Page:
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Teach English in Yangkou - Huai'an Shi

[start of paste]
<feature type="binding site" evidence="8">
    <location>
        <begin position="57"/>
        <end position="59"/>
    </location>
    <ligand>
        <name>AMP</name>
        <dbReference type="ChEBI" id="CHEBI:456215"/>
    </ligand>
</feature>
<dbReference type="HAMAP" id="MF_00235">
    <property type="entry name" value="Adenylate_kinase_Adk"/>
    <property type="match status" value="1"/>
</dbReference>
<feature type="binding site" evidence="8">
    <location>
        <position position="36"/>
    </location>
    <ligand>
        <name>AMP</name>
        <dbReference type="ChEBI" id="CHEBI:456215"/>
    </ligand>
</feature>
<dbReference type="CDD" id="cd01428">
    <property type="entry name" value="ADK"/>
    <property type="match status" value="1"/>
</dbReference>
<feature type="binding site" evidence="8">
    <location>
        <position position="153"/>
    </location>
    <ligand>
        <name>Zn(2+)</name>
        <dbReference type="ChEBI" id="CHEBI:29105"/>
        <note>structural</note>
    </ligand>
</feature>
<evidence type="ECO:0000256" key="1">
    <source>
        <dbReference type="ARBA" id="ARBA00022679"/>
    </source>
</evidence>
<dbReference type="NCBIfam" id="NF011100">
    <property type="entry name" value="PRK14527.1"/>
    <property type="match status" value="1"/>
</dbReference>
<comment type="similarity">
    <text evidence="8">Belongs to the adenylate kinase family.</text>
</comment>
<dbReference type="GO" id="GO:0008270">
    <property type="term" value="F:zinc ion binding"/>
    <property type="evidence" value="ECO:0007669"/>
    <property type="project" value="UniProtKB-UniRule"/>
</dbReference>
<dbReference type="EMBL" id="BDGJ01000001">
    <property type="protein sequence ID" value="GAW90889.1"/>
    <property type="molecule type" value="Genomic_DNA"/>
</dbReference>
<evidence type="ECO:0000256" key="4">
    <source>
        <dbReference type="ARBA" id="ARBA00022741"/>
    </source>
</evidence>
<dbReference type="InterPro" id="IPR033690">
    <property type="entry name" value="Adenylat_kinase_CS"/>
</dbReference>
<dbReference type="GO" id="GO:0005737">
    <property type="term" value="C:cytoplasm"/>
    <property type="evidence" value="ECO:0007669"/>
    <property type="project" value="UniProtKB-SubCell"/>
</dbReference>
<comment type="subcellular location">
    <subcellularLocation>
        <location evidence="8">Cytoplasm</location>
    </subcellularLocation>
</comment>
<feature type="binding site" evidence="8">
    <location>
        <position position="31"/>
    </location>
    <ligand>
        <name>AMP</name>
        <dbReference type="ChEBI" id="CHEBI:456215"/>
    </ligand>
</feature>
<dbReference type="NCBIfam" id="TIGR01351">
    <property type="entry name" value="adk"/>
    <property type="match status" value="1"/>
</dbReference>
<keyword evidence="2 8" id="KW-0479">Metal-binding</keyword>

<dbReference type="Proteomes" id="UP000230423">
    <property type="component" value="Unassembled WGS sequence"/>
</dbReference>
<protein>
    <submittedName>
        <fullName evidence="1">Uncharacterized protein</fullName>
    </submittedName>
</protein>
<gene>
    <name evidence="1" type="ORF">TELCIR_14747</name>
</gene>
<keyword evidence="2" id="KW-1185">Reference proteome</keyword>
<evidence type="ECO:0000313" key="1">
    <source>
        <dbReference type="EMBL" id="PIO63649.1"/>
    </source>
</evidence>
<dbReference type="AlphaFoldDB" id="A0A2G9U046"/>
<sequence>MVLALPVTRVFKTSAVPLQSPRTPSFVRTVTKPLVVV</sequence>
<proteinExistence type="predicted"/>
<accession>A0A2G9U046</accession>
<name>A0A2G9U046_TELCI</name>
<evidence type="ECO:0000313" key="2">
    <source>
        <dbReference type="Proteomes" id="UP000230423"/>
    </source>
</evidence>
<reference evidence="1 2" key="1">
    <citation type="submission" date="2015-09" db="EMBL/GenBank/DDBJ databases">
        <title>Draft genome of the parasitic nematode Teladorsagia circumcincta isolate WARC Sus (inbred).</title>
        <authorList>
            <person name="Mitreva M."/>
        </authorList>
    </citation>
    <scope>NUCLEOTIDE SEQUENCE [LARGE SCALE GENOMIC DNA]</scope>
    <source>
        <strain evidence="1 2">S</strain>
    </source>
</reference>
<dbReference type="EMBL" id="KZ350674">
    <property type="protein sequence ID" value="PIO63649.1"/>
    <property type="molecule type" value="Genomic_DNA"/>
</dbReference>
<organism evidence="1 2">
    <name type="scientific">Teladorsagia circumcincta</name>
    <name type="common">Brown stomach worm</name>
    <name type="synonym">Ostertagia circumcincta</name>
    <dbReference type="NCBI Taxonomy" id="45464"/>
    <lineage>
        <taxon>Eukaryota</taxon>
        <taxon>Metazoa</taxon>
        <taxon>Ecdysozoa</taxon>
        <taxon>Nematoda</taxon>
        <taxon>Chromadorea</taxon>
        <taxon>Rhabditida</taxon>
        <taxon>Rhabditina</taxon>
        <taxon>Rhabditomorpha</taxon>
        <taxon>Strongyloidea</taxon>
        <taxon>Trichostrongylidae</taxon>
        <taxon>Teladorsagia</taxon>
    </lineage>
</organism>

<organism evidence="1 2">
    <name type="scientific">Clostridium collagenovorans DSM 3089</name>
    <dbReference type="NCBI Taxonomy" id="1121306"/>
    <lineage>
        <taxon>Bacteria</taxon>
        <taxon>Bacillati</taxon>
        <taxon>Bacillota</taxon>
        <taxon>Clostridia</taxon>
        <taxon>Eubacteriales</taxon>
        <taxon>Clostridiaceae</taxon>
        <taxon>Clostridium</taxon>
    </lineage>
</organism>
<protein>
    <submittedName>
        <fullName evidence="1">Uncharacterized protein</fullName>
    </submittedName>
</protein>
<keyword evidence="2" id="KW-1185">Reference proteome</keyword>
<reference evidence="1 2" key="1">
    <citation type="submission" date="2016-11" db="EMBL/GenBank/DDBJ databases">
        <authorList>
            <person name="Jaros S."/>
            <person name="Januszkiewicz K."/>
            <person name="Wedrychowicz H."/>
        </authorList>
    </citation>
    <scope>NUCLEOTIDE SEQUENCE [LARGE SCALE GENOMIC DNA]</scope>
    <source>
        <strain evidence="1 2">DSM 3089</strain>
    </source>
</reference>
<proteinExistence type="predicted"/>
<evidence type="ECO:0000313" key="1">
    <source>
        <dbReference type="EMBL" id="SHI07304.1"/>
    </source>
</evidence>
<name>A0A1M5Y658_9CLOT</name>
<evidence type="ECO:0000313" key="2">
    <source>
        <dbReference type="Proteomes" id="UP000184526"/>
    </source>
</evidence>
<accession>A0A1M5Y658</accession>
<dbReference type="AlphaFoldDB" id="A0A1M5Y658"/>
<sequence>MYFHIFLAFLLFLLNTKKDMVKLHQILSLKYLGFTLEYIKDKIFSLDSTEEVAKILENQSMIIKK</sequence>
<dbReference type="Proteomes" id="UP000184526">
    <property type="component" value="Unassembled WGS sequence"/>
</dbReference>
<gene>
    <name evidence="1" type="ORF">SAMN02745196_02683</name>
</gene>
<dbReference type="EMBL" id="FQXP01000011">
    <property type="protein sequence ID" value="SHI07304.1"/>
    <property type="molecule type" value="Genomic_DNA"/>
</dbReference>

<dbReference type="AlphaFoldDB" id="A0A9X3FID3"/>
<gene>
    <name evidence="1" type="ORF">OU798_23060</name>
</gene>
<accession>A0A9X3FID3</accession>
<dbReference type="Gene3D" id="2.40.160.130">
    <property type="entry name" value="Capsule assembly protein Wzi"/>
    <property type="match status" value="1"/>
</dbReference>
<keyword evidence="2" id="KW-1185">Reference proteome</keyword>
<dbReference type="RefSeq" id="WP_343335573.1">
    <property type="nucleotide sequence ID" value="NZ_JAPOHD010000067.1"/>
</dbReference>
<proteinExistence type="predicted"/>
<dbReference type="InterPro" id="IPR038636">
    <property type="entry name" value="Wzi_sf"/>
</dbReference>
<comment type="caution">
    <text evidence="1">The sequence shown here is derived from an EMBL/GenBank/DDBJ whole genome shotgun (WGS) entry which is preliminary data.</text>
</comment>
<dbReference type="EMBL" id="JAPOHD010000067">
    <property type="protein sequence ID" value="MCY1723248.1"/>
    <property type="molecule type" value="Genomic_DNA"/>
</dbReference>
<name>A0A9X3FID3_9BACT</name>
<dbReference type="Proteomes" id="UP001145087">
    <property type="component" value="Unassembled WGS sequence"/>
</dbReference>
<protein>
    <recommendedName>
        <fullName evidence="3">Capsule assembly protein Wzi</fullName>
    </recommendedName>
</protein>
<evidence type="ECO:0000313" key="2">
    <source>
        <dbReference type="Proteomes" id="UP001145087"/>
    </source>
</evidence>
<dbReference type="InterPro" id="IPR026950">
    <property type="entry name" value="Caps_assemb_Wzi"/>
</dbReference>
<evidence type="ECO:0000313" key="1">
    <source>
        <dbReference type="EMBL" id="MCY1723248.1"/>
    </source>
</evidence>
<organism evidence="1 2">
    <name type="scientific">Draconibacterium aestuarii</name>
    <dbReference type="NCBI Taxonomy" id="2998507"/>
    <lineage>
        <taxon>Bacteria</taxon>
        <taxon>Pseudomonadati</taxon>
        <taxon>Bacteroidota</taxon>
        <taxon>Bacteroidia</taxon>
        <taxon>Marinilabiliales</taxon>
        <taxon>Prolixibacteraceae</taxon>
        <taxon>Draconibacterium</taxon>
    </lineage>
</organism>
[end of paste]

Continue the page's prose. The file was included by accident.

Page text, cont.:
My current role is as Director of a newly formed Graduate Medical Education program in a small community hospital. Our region (central California) is woefully under-served and there is an extreme shortage of primary and specialty care physicians thus the idea for a robust residency program was born. I have lived in this area for most of my life and I personally can see the need. In our local school districts, there are over 60 different languages spoken. We have large populations of Latinos, Hmong and Indians (mostly from the Punjab region of India due to the agricultural wealth of our area). It is truly multicultural, so English is the common language factor and is required for our residency programs. During the fall each year, our program interview and recruit from hundreds of qualified applicants from all over the globe. Their ability to communicate during the interview process is scrutinized and weighed against their recommendations, medical school grade and various test scores. After interviews, we rank candidates and are matched with residents each March who will join our ranks that coming July. Each student comes to use to learn and their ability to communicate in English influences their academic journey as well as their future career. The inability to communicate with patients and other specialists could compromise patient safety and medical outcomes and ultimately cripple an otherwise budding career. The idea of teaching English came to me from one of our faculty members who was extremely frustrated translating for a student (from India) with one of our critically ill patients. He stormed into my office and demanded that we provide ESL courses so that our patient satisfaction numbers don’t “drop like a stone!”. After getting marked down in a review for the unilateral drop in patient satisfaction, I started looking at ways to assist and better prepare our medical residents. From here the idea was born. On a personal level with parents in their late 80s, I have sat with my parents when a hospitalist arrives and barks out orders that we can barely understand. This inability to connect with patients and their caregivers impacts the health and well-being of the patients, leads to massive frustration and even medical errors. Institutionally, our medical center has instituted “interdisciplinary rounds” where teams of caregivers talk to patients and family members but if the communication breaks down, the rounds are of no use. We all realize that we have patients who do not speak English and for this we have translators, but the translators translate into English so if the medical team member isn’t fully proficient, problems occur. I had an exchange last week where one of my nursing staff was suggesting we use the Hindi translator for the physician. This is not acceptable. As I watch my third class, which is referred to as the “international house of pancakes”, round on patients in our medical center, I am hopeful that they will get the support they need. Their ability to effectively communicate in English impacts not only their career but the health, safety and lives of our patients.